This book explores the extraordinary hold that Hebrew has had on Jews and Christians, who have invested it with a symbolic power far beyond that of any other language in history. Preserved by the Jews across two millennia, Hebrew endured long after it ceased to be a mother tongue, resulting in one of the most intense textual cultures ever known. It was a bridge to Greek and Arab science. It unlocked the biblical sources for Jerome and the Reformation. Kabbalists and humanists sought philosophical truth in it, and Colonial Americans used it to shape their own Israelite political identity. Today, it is the first language of millions of Israelis.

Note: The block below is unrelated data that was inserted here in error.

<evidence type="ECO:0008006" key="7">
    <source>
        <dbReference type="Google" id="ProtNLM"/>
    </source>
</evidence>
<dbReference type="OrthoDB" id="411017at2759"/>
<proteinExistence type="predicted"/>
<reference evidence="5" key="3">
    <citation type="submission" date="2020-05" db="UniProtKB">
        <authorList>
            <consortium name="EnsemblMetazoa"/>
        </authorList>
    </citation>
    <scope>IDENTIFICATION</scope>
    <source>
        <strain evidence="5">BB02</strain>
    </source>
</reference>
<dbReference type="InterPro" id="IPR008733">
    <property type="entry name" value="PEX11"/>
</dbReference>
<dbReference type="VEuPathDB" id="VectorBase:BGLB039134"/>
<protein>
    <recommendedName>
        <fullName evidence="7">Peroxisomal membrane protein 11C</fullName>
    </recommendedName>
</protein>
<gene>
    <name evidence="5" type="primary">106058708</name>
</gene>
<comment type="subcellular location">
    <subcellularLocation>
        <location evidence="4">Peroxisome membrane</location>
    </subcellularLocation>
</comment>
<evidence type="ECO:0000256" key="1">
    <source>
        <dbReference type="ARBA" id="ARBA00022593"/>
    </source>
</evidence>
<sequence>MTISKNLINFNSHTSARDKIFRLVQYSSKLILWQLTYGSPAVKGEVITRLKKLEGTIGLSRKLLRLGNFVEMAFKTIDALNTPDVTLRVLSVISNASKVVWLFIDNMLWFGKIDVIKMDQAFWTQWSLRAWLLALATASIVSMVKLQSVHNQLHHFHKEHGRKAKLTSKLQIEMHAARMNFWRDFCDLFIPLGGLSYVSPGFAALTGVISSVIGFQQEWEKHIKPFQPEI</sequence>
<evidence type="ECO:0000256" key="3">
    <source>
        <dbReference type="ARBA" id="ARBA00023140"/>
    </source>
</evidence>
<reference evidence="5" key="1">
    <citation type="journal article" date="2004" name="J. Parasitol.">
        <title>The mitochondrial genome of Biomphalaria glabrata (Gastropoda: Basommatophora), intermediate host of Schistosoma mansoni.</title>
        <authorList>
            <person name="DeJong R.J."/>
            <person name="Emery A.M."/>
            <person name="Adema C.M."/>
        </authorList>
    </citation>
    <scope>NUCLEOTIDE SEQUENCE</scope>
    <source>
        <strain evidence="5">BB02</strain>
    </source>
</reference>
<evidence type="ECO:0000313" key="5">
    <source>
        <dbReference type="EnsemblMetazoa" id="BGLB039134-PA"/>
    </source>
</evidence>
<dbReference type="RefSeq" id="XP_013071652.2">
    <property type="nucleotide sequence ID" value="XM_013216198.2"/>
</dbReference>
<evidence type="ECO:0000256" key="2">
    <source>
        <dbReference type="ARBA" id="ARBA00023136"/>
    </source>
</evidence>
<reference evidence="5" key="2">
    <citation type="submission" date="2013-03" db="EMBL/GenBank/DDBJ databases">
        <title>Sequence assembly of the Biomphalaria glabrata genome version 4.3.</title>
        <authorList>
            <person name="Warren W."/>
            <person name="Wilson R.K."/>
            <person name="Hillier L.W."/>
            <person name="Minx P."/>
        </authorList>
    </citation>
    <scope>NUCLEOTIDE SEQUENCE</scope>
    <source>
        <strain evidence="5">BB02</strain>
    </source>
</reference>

The Story of Hebrew takes readers from the opening verses of Genesis—which seemingly describe the creation of Hebrew itself—to the reincarnation of Hebrew as the everyday language of the Jewish state. Lewis Glinert explains the uses and meanings of Hebrew in ancient Israel and its role as a medium for wisdom and prayer. He describes the early rabbis’ preservation of Hebrew following the Babylonian exile, the challenges posed by Arabic, and the prolific use of Hebrew in Diaspora art, spirituality, and science. Glinert looks at the conflicted relationship Christians had with Hebrew from the Renaissance to the Counter-Reformation, the language’s fatal rivalry with Yiddish, the dreamers and schemers that made modern Hebrew a reality, and how a lost pre-Holocaust textual ethos is being renewed today by Orthodox Jews.